The newest fusion effort to reach Aarchon Records, The Fins offer a scorching metal
sound mixed with 1950’s style teen angst lyrics. “ I heard it, and I don’t believe
it.” Devil or Angel (Coming Soon)
Kingston was a great singer who made some terrible decisions concerning subject matter.
This was especially true of her 22-minute disco release, The Black Death (Spanish
Galleon Mix). Currently Unavailable
What started as a punk band in the late 70’s became a popular fusion of raw energy
and early analog electronic sounds (The Dogs Moved In). “We’re more popular than
we ought to be”, stated lead singer Rollo Satin. In the pipeline for re-issue soon.
What the Finger Saw was the Charred Glands only album release - they were explicit
before anyone knew what explicit was. And by today’s standards they are still absolutely
disgusting. Permanently Unavailable
Attempting to capitalize on 60’s psychedelia, EE, as they were known, produced more
babble than imagery and their debut album, Chastity Banana Fire was their only release.
The Stink Men
The Stink Men had a popular classic 60’s sound, but a disastrous appearance on national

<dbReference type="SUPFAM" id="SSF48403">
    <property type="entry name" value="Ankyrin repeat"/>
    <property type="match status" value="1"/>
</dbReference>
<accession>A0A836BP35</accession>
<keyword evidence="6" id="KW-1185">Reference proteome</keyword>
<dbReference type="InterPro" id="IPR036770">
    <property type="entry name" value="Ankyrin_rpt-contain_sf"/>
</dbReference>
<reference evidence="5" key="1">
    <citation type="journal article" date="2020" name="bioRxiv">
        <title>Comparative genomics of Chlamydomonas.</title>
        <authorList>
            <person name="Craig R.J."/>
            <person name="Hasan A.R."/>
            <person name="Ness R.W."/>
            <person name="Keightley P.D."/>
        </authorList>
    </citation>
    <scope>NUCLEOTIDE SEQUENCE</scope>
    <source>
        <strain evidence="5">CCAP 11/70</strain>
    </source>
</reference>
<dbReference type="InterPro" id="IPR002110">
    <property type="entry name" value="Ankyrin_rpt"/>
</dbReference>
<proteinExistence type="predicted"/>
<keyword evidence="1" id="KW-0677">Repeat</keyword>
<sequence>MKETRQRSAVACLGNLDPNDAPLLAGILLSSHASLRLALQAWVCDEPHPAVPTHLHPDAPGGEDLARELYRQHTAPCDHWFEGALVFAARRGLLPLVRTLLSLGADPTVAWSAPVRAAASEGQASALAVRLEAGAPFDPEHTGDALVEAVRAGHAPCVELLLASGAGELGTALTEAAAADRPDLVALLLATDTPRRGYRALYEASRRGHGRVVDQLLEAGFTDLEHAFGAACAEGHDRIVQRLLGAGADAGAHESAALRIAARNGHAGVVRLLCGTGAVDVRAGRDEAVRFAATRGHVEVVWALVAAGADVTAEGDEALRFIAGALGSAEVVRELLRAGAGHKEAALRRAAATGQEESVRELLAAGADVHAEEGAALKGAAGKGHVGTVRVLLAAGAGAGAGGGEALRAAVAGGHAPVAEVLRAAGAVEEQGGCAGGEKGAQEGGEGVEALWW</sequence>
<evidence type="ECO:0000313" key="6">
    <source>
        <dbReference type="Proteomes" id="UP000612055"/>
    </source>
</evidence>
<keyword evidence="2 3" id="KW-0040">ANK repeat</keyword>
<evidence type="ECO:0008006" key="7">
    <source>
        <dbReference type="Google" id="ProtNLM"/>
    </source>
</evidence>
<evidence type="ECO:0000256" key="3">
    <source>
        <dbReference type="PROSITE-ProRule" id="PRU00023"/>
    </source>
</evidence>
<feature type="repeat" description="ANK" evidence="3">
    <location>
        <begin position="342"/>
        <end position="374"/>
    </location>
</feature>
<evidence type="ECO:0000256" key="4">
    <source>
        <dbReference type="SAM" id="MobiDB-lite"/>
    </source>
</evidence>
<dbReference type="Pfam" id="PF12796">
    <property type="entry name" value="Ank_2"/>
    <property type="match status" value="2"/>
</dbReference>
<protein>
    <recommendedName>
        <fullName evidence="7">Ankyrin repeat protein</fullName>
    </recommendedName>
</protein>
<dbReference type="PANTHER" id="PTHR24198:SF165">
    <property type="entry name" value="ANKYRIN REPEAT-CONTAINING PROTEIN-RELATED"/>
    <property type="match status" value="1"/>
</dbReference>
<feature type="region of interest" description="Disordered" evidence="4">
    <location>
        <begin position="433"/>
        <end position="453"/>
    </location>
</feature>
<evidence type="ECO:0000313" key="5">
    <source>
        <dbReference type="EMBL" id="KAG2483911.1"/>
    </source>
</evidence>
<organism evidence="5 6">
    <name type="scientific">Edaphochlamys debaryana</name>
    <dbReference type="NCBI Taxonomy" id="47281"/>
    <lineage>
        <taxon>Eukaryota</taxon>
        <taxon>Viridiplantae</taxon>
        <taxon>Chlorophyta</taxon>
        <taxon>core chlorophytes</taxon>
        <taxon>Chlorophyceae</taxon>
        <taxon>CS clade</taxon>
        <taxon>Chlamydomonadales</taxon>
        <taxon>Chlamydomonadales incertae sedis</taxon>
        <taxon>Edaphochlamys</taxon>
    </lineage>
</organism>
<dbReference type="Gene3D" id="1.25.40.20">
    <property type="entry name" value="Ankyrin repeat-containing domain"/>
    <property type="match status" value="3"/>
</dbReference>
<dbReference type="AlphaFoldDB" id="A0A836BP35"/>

TV made them one-hit wonders. Band members began brawling with host Lance “Boss Man”
Stringer on the live TV set (reportedly over some lyric changes) while performing
Crawl Out of My Heart. Currently Unavailable
The Royal Flush
The Royal Flush captured the British Invasion sound very well and their Introducing...
debut album offered a number of snappy singles. Unfortunately, their band name became
fodder for too much ridicule and they disbanded after only one album. Currently Unavailable
With limited instrumentation, Raymond Johnson debuted with the 78 rpm single You
Bought Me a Rug b/w I Need a New Trunk. Currently Unavailable
Stoney Blackheart Mead
As Aarchon Records’ first blues act, Mead was obsessed with his dog, Muscle Boy.
His most popular effort, I Blame It on You, hit the charts as one of his many R&B
releases on Aarchon. Currently Unavailable
Although his songs (such as Sand in My Heart) became popular in their own right,
his lack of stage presence (and questionable grooming habits) made Rocky’s live performance
career very short. Currently Unavailable
A typical act for the times, the “all-girl” group, The Tinsells, provided audiences
with tender, tear-jerking little numbers. One of their more obscure releases, Love
Plate, was used in the 1950’s movie My Friend in Hygiene. Currently Unavailable
Transitioning into the fifties, this 8-member pre-rock vocal group offered unchallenging
mainstream mucis with off-color lyrics such as those found on their biggest single
When I’m a’Fishin’. Currently Unavailable
For Entertainment Purposes Only
. . . back when the neon fabric of sound was just wooly . . .
Some people might say that a call-in talk show on CD is a crazy idea. And they would
be right. Hours and hours of anger and outrage - discontinued after 31 volumes. Permanently